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I tried to pay attention to everything else going on, but then, of course, Owen had to go talk to her again. Pushing my annoyance aside, I listened in. They were talking about a crow on the fence. She seemed to find the bird creepy, and I wondered what she’d think if she knew what I was. When I heard them talking about going home, I had to intervene. She was thanking Owen for giving her a heads up.

“The heads up on what?”

“I was simply suggesting she pry Jess away from Jared if she wants to get her home tonight.”

“What’s the hurry? The night is young.” I smiled at her, resisting the urge to punch Owen. If I wasn’t good at controlling myself, my eyes would have changed.


“We have our first day of work tomorrow.”

“Your first day of work at your father’s hotel. Can’t you skip out?” I was definitely not ready to say goodnight, and it was looking unlikely she was coming home with me.

“No! I am not missing my first day of work. I’m not like that.”

If I couldn’t have her that night, I’d just have to try again. “Really? Maybe I can learn more about you tomorrow night? Maybe over dinner?”

“Not a chance.”


“Oh, that’s right; you think you’ve sworn off men.”

She pretended to ignore me, but I saw the tiny curl of her lips. “Jess, let’s go!”

“Now? Seriously?” Jess whined.

“I’m sure you can meet up with your friend another time.”

Her friend? Allie had a bit of edge, didn’t she?


“What’s the rush all of a sudden?” Jared asked, glaring at Allie.

“Owen decided to point out the late hour to her.” I knew Jared would appreciate it as much as I did.

“What the hell, man?” Jared lunged at Owen, his eyes turning black. I hoped the girls didn’t notice, and I put myself between my friends. We’d have to settle this later.

“Let it go, Jared. I’m sure we’ll have plenty of opportunities to see them again. We’ll walk you girls home.” I wasn’t happy to see Allie leave, but I also wanted another chance. It was time to cut our losses and regroup.

When we reached the hotel, Allie waved. “Goodnight.”


“I’ll be seeing you,” I said before walking away. I’m sure she had no clue how true my words were—there wasn’t a chance in the world I was letting this girl go.

Chapter Four

Miraculously, Jared didn’t kill Owen. Jared was usually reasonable, but if you c**k blocked him, you needed to be ready for his wrath. They’d stopped fighting long enough to go to sleep, but that didn’t mean Jared wasn’t still angry the next day. I poured myself a cup of coffee and watched as they stared each other down in the kitchen.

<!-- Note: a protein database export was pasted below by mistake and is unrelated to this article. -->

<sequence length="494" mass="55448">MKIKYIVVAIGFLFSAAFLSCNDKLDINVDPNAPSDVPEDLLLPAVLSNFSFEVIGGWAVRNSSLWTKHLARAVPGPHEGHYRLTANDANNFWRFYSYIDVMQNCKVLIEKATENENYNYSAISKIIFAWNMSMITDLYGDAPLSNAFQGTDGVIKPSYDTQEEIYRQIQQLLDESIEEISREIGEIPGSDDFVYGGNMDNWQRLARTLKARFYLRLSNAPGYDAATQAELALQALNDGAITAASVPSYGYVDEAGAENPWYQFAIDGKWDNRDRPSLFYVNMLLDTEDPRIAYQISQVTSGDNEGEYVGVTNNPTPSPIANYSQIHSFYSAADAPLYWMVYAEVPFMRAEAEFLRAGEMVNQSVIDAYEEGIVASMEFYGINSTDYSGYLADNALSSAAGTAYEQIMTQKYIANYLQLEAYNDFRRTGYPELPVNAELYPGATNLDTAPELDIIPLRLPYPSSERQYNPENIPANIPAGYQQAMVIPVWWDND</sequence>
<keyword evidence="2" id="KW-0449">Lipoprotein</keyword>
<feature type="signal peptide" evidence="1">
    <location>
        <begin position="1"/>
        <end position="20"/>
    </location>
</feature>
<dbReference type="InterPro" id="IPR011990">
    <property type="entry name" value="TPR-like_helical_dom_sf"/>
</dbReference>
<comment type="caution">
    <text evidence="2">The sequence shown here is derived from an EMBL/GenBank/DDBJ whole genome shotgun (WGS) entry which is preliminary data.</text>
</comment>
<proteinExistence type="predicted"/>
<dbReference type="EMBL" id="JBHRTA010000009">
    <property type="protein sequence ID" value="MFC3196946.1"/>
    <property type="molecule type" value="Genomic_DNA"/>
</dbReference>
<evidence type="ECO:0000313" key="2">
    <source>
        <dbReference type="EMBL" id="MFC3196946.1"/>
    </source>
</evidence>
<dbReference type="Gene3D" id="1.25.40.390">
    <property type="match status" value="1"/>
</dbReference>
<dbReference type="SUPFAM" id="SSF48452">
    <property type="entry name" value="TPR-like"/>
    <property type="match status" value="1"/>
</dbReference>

“Are you guys going to survive if I leave for a few hours?” I wasn’t in a rush to go anywhere, but I didn’t have a choice.

“If you’re going to stalk that girl from last night, I’m going to have to intervene.” Jared laughed.


“I’m not stalking anyone.” Even if I did want to see her again. “My grandparents are in town. I’ve been ordered to attend a family lunch at my parents’ house.”

“Oh. Lucky you.” Jared popped open the top on a can of Coke. “I’d offer to join you, but I’d rather go to the dentist.”

“Your family isn’t that bad.” Owen seemed relieved Jared had moved on from threatening his life. “If you need company, I’ll suffer along with you.”

“I appreciate the sacrifice, but that’s not going to fly with Georgina.” My grandmother was pretty intense, and a family lunch was limited to family. No exceptions.

“Call us when you get out.”


“If I get out,” I mumbled as I walked to the door. “Try not to kill each other while I’m gone.”

Jared laughed. “I’m over it. We’ll go out later and find someone else.”

“Yeah, maybe.” I left before he could question me. I was already late to see my family. I didn’t feel like explaining to my friends that I didn’t want to find another girl. Until I got Allie into bed, no one else was going to cut it.

I parked my black BMW along the curb in front of my parents’ large white house. With a wraparound porch and tall columns, it fit the southern style you would expect to see in the Garden District. After sitting in the car longer than necessary, I got out and headed to the front door. There was no reason to further delay the inevitable, and hopefully the afternoon would go by quickly.

My mom opened the door before I could ring the bell. I still had a key, but I never used it anymore. “Hey, honey.” The stress on her face could only mean one thing. Georgina had already arrived.


“Hi, Mom. Sorry I’m late.”

“It’s fine.”

“It’s fine?” My grandmother strode into the entryway. Tall and always impeccably dressed, my grandmother was nothing like most women her age. She was so full of energy and ready to jump on any mistake, she could intimidate any woman or man. My grandfather was included in that. I guess some might find it comical that the former King of the Society was terrified of his very human wife.

“Hi, Grandma. Sorry about that.”

“It’s all right, Leviathan. You learned your manners from your mother. I can’t blame you.” She gave me a light hug while glaring at my mom.


“It’s not Mom’s fault.”

“Sure. Maybe not this time.”

Mom gave me a “don’t make it worse” look. I nodded. She was right. Nothing I could say was going to make it better. Besides, she’d start in on me soon enough.

“Where’s Dad?” I assumed he was in his study, but I figured it was worth asking. Escaping from Georgina’s eye for a few minutes was usually worth facing my father alone.

“He’s working. Let’s talk.” Georgina took my arm and led me toward the living room. My mother didn’t follow. I didn’t blame her.


I took a seat in a beige arm chair. Georgina sat down caddy corner on a matching couch.

“How was your trip?” I decided to start with the niceties. That would give her less time to grill me about my life.

“Don’t bother, Leviathan. We both know why I’m here.”

I grinned. “To spend time with your adoring family?”

“I take it you haven’t made any more progress with finding a mate?” She leaned forward slightly.